Kathy drove hard to make up time and due to the extra miles and constant rain she was pretty grumpy and tired by the time we arrived at the Yukon RV Park.  We had filled up on both gas and LP at the park's gas station on our way to Alaska and also bought a yummy loaf of homemade bread.  Joy remembered to use her 4 cents off a litre coupon that we'd received during the first visit.  The women working in the cafe and store were younger and didn't seem familiar with procedures so we thought that maybe the place had recently been sold to new owners.  We picked a site, got a discount and set up in the light rain.  The park's Wifi only worked in the cafe so after dinner we had desert in the cafe and caught up on Internet stuff.  

In the morning, we tried to buy LP but the employees said the system was broken and obviously didn't know how to work it. LP was a priority as weather reports forecast snow in the days ahead. Sure enough, as we neared Watson Lake, beautiful snowy mountains welcomed us. We ended up driving to town 20 miles out of our way for LP.  Kathy felt rested so we went on to Jade City so Joy could get her mineral fix.  We had hoped to be able to camp there but there was only dry camping in the parking lot and no RV park.  We hoped that an advertised RV park several miles down the road would still be open.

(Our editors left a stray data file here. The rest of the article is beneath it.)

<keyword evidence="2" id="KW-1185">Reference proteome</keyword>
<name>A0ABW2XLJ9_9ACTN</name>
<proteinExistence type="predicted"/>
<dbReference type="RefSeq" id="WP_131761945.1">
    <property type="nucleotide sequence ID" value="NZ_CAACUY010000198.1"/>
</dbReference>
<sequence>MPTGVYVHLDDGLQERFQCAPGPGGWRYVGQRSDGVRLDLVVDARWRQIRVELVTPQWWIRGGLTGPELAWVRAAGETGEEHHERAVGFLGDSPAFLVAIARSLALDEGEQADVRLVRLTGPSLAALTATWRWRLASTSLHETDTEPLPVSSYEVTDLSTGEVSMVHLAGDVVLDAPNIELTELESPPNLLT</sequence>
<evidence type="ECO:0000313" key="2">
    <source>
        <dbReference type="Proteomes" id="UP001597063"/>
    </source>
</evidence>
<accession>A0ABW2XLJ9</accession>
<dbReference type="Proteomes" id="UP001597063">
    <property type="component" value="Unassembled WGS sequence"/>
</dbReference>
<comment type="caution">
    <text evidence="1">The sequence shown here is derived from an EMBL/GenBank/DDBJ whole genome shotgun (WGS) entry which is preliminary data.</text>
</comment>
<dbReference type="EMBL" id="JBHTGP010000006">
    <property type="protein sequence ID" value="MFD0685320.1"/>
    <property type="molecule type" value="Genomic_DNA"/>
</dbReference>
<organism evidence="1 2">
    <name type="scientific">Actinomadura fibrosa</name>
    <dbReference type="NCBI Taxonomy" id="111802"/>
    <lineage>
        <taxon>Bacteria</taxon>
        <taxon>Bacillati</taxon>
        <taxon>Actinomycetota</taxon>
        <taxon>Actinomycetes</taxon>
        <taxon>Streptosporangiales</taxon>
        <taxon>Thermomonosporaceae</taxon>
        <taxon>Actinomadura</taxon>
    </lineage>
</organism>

Joy bought jade earrings and we ate at the restaurant which served the best cheese burgers ever. There were several jade and gold miners at the table next to us and we enjoyed eavesdropping on them as we ate.  They told us the campground we planned to stay at was closed for the season - an occurrence that we were finding more and more of.  We decided to try anyway and, if nothing else, would simply pull over somewhere to sleep.

The drive was beautiful and the quality of the roads improved as we moved further south.  We arrived in Dease Lake andsure enough, the RV park was closed.  We found a long parking lot near businesses closed for the night and dry camped.

Getting up early to leave before the businesses opened meant a quick bowl of oatmeal and wearing yesterday's clothes.  Getting out of a parking lot before business owners noticed us is an important task when dry camping.  The drive south became green again - no snow and some wildflowers still in bloom.  

We turned west and began our decent from 4000' feet to sea level on highway 37A toward Stewart. The grades were 7 to 8%  and we were glad there was no hint of snow on the roads.  Kathy spotted something dark ahead on the side of the road and, sure enough, a big old black bear was in the ditch munching away on roots.  A semi coming from the other direction didn't even disturb him - he'd obviously been through this before.  He looked much older than the other bears we'd seen and took a good look at us before deciding to leave his dinner by walking back into the woods.

We pulled in and set up at our site in the Bear River RV Park in Stewart - excited about cable and hot showers.  As usual, we were disappointed that the cable was weak, the wifi had a 50 mb per day limit and showers were pay showers.  Canada was wearing thin on us and we were eager to get back to the lower 48.